In nearly every website Request for Proposal (RFP), there’s a line about accessibility. It either says it’s important, or it’s not.
Sourced through Scoop.it from: cmoessentials.com
Great article by Josh Amer on the barriers within digital agencies to designing and developing accessible content.
If you care about your web content being accessible, try accessing it with a screen reader. Learning to use a screen reader is easier than ever. Both Windows and Mac operating systems (OS) have free screen readers available. This article refers to the Mac OS built-in screen reader, VoiceOver.
...continue reading How to use the VoiceOver screen reader
Readers of this blog know that everyone does! Help spread the word with my presentation on Slideshare:
Too often we share only the accessibility fails without talking about accessibility wins. I am planning to start incorporating some positive reinforcement stories in addition to the negative punishment stories that are so prevalent in the industry. Negative punishment is not working quickly enough! ...continue reading Inspire accessible experiences with positive reinforcement
With this post I am bringing together some resources that I've been using for years, and sharing with my team. All developers will benefit from familiarizing themselves with these techniques. ...continue reading Accessible development resources…and one important tip
October, 2016: Update! I used to encourage experience designers to capture annotations for accessible keyboard functionality separately in "linear wireframes." The reason for that was that it was new to them, and it felt like a very separate exercise. More recently I have recommended that keyboard events be captured in the same wireframes that capture all other interactions as a more holistic experience. I have edited the article below to refer to linear interactions as opposed to linear wireframes.
...continue reading Defining accessible experiences with linear wireframes
It is important to design and develop websites with accessibility in mind. It is a common misconception that tools can be used to determine if a website is compliant with accessibility guidelines. This article will describe at a high level which guidelines cannot be tested with an automated tool, and require manual testing. ...continue reading 12 manual tests for accessibility compliance you should do now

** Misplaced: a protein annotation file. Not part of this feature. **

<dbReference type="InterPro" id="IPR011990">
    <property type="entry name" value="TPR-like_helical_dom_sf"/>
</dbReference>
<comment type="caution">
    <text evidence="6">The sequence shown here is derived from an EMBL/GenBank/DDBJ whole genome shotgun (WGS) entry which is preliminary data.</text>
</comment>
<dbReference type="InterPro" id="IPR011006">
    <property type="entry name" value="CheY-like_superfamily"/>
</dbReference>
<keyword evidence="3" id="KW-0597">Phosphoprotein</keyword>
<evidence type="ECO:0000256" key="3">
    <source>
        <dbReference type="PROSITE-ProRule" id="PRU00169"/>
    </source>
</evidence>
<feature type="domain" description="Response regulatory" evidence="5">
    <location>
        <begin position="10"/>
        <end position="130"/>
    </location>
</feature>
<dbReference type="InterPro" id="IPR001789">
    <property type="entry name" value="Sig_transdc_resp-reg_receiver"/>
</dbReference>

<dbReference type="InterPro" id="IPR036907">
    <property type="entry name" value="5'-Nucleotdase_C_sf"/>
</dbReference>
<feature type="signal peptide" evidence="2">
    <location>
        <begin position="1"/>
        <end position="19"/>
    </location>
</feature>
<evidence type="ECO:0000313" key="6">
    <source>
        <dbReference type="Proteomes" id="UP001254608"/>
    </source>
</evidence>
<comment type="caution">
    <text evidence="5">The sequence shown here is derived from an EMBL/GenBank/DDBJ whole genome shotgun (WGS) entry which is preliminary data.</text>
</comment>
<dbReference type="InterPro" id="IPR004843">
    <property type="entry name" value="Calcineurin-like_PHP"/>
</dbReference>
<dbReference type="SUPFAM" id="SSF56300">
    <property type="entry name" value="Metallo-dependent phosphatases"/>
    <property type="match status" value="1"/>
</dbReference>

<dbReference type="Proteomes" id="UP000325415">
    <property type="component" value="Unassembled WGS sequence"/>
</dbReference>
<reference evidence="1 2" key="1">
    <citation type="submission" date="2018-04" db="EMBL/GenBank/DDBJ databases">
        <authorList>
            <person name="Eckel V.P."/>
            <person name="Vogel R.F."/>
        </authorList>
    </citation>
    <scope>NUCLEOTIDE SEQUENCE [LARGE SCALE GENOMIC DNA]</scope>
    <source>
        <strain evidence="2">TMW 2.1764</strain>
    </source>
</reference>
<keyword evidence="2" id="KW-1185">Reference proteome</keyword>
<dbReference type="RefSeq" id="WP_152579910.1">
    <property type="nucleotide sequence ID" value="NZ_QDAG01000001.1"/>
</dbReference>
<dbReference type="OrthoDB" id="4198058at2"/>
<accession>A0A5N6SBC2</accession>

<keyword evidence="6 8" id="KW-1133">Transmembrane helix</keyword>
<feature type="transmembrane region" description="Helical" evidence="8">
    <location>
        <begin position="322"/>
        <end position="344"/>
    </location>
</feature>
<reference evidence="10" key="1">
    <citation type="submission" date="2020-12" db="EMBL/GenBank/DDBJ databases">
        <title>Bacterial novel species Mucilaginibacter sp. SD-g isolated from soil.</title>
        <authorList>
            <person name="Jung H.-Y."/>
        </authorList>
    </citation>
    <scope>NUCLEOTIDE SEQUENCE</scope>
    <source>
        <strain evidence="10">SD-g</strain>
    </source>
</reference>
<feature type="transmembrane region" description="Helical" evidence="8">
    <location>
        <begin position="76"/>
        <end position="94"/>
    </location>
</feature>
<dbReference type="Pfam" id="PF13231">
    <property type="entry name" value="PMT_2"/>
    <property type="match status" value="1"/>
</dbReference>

I'm a developer who works for a digital agency, a company whose job (among other things) is to build web experiences for other companies.
Adherence to the Web Content Accessibility Guidelines (WCAG) for new websites is now mandated by law. Client requests to efficiently and cost-effectively implement and test for accessibility guideline compliance in my line of work are increasingly common. For experiences designed and developed at digital agencies we can do this in three ways: ...continue reading 3 Key Ingredients for the Efficient Implementation of Accessible Websites
If your client asks you to support WCAG level AA accessibility guidelines, read on to learn how your project will be impacted for designers and developers.
(1) There are contrast ratio rules for text on a background that must be followed for AA that do not exist for A. I use this contrast checker, which provides pass/fail criteria based on font size ...continue reading Project implications of WCAG 2.0 level AA support (compared to single A)
Part of my job is to assess if websites are usable for people with disabilities. Over the past year I have audited many large-scale web experiences across various industries. I've helped three airlines in China and Canada and some Canadian retailers. I've assisted some US educational institutions.
Through these audits I have identified the top 5 most costly website accessibility issues. These are the ones that have the most detrimental effect for users, and that will take the most time to fix later.
...continue reading The Top 5 Most Costly Accessibility Issues